Mark-to-market is a way to measure a company or individual’s assets based on current market conditions. This provides a more accurate representation of assets and liabilities but comes with administrative challenges. Taxing on a mark-to-market basis would impose taxes annually on the change in an asset’s value year-over-year and is an alternative to taxing capital gains, which are currently taxed only when an asset is sold.
Why Is Mark-to-Market Used?
Mark-to-market (MTM) is used to calculate the current or real value of a company or individual’s assets. The main objective is to provide a reliable and accurate picture of financial status and show annual fluctuations in wealth due to capital gains and losses year-over-year.
The Downsides to Mark-to-Market (MTM)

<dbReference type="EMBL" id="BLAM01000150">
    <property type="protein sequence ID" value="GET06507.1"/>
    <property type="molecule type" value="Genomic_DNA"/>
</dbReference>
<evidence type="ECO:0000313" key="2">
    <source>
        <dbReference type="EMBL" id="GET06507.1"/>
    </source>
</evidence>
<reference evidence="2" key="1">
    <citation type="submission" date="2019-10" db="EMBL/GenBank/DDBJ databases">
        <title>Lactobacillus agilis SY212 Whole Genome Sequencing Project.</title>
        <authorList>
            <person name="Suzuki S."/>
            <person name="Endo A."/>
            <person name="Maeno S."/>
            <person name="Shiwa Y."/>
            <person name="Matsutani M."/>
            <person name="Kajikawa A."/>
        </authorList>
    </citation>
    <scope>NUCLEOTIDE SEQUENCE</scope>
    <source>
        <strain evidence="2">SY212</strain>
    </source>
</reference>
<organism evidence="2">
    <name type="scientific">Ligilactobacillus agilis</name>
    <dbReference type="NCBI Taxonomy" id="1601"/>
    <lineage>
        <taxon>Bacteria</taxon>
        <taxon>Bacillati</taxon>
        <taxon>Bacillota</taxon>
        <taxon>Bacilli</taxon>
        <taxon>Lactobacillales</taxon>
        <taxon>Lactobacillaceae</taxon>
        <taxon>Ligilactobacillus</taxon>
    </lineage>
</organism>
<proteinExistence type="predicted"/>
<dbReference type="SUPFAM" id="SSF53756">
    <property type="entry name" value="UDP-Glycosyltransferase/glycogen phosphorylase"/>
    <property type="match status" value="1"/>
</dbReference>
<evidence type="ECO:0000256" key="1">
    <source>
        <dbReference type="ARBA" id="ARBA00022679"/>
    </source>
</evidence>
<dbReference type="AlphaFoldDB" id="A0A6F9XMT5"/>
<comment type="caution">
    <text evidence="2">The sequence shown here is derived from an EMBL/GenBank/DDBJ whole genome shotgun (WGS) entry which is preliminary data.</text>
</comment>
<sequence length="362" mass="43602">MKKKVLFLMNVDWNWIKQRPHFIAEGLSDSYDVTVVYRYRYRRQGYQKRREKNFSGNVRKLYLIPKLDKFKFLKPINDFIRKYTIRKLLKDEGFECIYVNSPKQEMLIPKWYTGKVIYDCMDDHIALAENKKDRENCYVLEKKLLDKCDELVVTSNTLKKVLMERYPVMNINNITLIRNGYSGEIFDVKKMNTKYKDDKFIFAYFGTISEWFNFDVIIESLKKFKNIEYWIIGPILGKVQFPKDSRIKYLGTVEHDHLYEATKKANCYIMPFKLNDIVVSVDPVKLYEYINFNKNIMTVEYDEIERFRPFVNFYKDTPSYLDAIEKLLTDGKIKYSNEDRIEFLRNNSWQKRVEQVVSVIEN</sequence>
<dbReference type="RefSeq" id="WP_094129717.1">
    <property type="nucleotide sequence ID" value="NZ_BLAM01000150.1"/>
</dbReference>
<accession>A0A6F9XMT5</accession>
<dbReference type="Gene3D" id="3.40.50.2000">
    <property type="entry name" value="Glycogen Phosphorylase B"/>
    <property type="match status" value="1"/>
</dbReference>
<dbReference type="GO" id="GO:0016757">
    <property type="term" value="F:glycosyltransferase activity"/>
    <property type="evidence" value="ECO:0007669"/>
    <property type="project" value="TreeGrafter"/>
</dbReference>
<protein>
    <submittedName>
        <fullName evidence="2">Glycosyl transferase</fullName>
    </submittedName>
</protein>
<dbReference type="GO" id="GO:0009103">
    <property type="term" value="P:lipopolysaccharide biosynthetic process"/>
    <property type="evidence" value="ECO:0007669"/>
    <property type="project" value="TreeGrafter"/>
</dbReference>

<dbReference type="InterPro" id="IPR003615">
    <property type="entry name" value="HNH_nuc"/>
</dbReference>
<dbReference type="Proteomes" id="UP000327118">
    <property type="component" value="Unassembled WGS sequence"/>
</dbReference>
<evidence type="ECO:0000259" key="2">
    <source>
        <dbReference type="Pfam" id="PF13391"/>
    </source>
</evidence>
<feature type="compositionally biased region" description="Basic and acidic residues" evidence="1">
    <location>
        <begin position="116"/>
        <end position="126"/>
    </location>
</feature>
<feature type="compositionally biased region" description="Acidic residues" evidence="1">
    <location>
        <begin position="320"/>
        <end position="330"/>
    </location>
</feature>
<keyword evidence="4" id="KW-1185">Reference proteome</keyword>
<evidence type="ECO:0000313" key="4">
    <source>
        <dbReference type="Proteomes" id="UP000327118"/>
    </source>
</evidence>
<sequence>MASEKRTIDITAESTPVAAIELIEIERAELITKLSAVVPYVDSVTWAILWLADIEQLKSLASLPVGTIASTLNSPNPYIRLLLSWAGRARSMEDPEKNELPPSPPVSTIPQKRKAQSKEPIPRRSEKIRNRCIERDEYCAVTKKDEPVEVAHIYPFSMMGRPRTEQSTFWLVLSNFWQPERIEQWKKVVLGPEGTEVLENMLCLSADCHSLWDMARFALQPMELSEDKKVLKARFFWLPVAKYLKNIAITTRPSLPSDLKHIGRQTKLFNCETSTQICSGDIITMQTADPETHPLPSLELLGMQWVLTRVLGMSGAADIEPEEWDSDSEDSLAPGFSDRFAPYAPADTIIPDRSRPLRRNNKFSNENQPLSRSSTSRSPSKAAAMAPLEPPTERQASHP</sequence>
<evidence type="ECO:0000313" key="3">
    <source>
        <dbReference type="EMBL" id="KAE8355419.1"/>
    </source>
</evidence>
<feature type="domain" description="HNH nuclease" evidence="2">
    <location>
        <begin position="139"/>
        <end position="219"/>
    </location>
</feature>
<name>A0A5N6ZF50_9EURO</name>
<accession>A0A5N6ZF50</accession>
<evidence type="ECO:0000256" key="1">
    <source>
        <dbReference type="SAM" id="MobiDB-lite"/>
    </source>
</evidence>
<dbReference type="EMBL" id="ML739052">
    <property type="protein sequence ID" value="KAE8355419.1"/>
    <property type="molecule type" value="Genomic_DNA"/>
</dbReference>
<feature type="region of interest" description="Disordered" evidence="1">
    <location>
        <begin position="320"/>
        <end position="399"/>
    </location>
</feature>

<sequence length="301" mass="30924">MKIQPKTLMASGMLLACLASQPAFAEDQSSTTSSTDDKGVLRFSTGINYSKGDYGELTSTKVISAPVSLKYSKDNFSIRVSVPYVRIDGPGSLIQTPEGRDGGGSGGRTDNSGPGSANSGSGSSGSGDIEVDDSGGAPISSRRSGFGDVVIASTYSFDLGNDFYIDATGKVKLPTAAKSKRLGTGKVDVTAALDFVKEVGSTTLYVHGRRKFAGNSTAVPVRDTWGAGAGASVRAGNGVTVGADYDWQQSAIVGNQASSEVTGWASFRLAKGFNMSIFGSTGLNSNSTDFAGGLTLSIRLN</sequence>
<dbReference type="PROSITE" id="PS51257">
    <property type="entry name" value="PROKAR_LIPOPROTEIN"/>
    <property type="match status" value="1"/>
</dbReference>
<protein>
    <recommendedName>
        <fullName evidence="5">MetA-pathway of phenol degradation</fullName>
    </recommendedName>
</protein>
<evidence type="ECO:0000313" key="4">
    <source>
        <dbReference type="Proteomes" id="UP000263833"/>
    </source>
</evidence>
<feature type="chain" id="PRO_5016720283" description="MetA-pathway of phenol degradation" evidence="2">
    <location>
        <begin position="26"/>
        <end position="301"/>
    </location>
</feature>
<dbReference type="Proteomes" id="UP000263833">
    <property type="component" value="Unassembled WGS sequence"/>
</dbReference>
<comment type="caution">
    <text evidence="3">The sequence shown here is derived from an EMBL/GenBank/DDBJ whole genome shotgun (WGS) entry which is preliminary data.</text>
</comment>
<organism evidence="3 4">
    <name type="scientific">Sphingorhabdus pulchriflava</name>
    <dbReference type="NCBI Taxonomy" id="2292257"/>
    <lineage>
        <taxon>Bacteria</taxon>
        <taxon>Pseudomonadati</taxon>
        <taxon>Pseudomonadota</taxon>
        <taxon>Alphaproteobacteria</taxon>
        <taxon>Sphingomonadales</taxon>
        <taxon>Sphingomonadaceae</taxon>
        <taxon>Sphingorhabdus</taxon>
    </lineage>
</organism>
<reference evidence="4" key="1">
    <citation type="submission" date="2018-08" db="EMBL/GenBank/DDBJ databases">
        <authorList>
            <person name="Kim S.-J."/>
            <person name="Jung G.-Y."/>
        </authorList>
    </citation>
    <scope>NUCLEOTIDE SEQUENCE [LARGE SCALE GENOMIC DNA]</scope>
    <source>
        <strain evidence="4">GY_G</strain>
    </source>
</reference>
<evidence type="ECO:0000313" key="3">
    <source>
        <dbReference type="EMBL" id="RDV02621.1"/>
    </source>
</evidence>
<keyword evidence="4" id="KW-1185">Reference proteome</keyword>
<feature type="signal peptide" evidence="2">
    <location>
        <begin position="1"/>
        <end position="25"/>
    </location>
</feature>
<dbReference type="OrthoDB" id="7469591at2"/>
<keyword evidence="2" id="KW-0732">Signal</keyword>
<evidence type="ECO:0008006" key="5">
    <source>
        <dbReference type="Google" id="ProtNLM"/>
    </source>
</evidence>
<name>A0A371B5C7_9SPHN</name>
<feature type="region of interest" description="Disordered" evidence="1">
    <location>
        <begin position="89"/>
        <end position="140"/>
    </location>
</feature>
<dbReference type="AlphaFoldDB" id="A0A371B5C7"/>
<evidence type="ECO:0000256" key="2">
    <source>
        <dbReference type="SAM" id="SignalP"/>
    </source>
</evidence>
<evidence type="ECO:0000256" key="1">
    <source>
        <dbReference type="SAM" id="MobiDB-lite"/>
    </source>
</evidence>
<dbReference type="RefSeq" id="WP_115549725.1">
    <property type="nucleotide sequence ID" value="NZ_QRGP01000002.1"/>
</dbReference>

A mark-to-market system can result in new complexities and compliance costs for taxpayers and levy taxes on unrealized (“paper”) income, ultimately reducing saving and investment to the detriment of the broader economy.
Additionally, taxing unrealized income creates liquidity problems: if a taxpayer’s assets appreciate, but they do not hold much cash, they may have to sell off stock just to pay capital gains taxes. This could in turn create problems for businesses as well.
Mark-to-market (MTM) often does not give an accurate picture of an asset’s value during market volatility, like a financial crisis. Additionally, not every asset will have a fair market value that is easy to determine, either because it is not openly traded or is difficult to quantify. Examples of these difficult-to-value assets include a company’s intellectual property, reputation, or “brand value.” This complicates the calculations and will require suboptimal substitute options such as an asset’s book value (the original cost of the asset minus the depreciation).Share